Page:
According to the Davenport land type roughness classification (Davenport et al., 2000) and the summary of roughness length over the wind tower sites and the corresponding land types (Li et al., 2021), in the case of land types with less vegetation and cropland, the roughness length is generally estimated to be a slightly rough open area of about 0.10 m. The area we studied belongs to the grassland vegetation type, and the roughness estimate should be around 0.13 m, and will not be classified as rough; that is, the roughness length is as high as 0.25 m. In addition, in a study (Golbazi and Archer, 2019) on the estimation of sea surface roughness length in coastal waters, it is mentioned that the statistical method uses a single constant value of z0 in the representative area, and the median value can be worth recommending.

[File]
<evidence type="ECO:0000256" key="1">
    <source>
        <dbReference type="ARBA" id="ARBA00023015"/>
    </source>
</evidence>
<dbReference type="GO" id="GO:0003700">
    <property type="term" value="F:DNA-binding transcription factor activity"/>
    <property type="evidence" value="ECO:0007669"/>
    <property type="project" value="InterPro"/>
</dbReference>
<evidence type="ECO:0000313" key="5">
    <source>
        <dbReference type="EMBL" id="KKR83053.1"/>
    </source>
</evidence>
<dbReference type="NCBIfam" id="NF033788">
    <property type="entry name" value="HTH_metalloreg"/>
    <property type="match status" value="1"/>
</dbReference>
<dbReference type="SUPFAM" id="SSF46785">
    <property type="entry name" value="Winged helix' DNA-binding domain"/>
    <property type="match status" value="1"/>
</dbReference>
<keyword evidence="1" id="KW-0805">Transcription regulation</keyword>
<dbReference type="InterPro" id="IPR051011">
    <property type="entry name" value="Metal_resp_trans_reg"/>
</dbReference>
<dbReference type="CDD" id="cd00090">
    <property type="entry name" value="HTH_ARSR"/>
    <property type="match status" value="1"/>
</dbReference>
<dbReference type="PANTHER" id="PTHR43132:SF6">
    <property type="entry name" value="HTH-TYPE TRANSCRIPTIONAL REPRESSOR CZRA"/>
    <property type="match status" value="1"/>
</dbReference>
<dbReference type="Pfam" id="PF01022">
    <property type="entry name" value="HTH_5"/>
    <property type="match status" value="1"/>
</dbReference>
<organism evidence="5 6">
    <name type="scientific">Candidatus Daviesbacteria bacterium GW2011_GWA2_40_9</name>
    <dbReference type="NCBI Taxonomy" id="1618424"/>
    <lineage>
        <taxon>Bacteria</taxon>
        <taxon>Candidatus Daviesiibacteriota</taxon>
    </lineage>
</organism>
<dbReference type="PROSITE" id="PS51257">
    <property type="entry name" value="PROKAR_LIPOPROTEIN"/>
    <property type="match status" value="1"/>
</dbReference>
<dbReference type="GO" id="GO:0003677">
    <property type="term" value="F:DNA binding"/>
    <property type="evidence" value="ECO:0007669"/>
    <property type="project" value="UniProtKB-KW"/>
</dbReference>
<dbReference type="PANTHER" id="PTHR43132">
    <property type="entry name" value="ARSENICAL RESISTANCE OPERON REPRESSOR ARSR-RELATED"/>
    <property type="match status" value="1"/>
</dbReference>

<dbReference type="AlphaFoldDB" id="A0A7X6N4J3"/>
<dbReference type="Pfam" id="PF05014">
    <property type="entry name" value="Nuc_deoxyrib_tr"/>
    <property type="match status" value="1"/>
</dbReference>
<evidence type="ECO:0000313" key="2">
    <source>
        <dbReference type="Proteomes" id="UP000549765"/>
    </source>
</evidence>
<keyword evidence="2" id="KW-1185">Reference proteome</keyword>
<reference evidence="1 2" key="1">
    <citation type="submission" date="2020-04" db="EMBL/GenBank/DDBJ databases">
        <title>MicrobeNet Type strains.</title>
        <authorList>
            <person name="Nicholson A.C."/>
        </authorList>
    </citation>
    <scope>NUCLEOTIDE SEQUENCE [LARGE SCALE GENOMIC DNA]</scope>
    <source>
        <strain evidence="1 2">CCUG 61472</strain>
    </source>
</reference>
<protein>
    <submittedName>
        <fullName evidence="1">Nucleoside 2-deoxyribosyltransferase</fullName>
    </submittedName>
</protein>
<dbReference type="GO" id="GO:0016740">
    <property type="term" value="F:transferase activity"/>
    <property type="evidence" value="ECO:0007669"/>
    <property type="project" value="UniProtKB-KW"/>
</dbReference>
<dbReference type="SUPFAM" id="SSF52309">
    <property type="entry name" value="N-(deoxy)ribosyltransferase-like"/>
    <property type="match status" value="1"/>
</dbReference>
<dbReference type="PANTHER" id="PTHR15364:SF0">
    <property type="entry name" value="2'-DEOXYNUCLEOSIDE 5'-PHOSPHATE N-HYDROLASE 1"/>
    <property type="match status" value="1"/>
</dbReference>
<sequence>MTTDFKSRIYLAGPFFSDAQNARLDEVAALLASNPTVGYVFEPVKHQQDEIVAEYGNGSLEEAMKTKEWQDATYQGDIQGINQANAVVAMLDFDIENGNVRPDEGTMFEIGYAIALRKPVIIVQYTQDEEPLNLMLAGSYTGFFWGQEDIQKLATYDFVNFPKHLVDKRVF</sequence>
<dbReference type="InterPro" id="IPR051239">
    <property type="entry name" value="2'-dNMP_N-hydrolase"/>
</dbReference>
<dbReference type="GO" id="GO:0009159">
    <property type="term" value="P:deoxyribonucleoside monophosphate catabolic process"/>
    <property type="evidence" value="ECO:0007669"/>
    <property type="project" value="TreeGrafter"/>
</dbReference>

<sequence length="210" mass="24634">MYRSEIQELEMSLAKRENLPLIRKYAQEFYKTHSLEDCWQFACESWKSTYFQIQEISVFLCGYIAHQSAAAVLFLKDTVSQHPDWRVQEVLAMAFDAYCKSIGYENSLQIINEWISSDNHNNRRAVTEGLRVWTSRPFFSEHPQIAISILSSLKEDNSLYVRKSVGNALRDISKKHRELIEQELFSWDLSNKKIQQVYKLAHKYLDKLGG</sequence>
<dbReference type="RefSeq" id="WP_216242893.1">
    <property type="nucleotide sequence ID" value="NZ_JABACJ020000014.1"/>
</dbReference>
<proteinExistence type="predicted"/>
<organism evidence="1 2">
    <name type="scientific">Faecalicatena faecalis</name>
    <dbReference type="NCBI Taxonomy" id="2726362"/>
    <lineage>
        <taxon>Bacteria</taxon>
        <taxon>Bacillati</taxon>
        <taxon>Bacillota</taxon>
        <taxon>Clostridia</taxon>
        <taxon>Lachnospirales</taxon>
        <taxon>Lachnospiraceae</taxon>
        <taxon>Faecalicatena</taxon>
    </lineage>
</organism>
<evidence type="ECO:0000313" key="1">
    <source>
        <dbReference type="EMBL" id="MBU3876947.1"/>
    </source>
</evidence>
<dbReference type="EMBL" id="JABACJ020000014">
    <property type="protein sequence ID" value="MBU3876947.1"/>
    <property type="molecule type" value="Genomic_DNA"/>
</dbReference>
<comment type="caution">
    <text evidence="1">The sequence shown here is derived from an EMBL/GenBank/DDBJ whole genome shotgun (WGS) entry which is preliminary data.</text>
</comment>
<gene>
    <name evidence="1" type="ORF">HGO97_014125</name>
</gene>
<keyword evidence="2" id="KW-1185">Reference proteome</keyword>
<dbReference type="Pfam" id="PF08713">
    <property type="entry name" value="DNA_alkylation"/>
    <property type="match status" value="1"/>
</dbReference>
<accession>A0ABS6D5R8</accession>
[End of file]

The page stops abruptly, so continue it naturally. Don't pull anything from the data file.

Figure 8 shows the variation in the estimated roughness length in 12 different incoming wind directions. When the wind direction is 120 or 240∘, the estimated roughness length is highest, and the median value and average value are about 0.23 and 0.30 m, respectively. Secondly, when the wind direction is 30 or 300∘, the estimated roughness length is lowest, and the median value and average value are about 0.08 and 0.18 m, respectively. Therefore, between the highest and lowest estimated roughness lengths, there is a specific trend of increasing or decreasing. This phenomenon can be explained in conjunction with Figs. 1 and 3. There is a hillside to the west of the wind tower. Therefore, when the incoming wind direction is 120 or 240∘, it is on the windward side or leeward side, respectively, of the wind-measuring tower. In this way, there will be a pressure difference, which will increase friction loss and increase the estimate of the effective roughness length. When the incoming wind direction is 30 or 330∘, it is found that the wind passing through the wind measurement tower will not be greatly affected by the terrain. The terrain is relatively flat, and the estimated roughness length is close to the normal value of 0.10 m. In addition, in the plot of roughness length estimation with wind direction, there are obviously more data points in the wind directions from 180 to 330∘ than in the other wind directions. The 240∘ wind direction has the most data points, which also shows that the site has a southwesterly wind blowing all year round.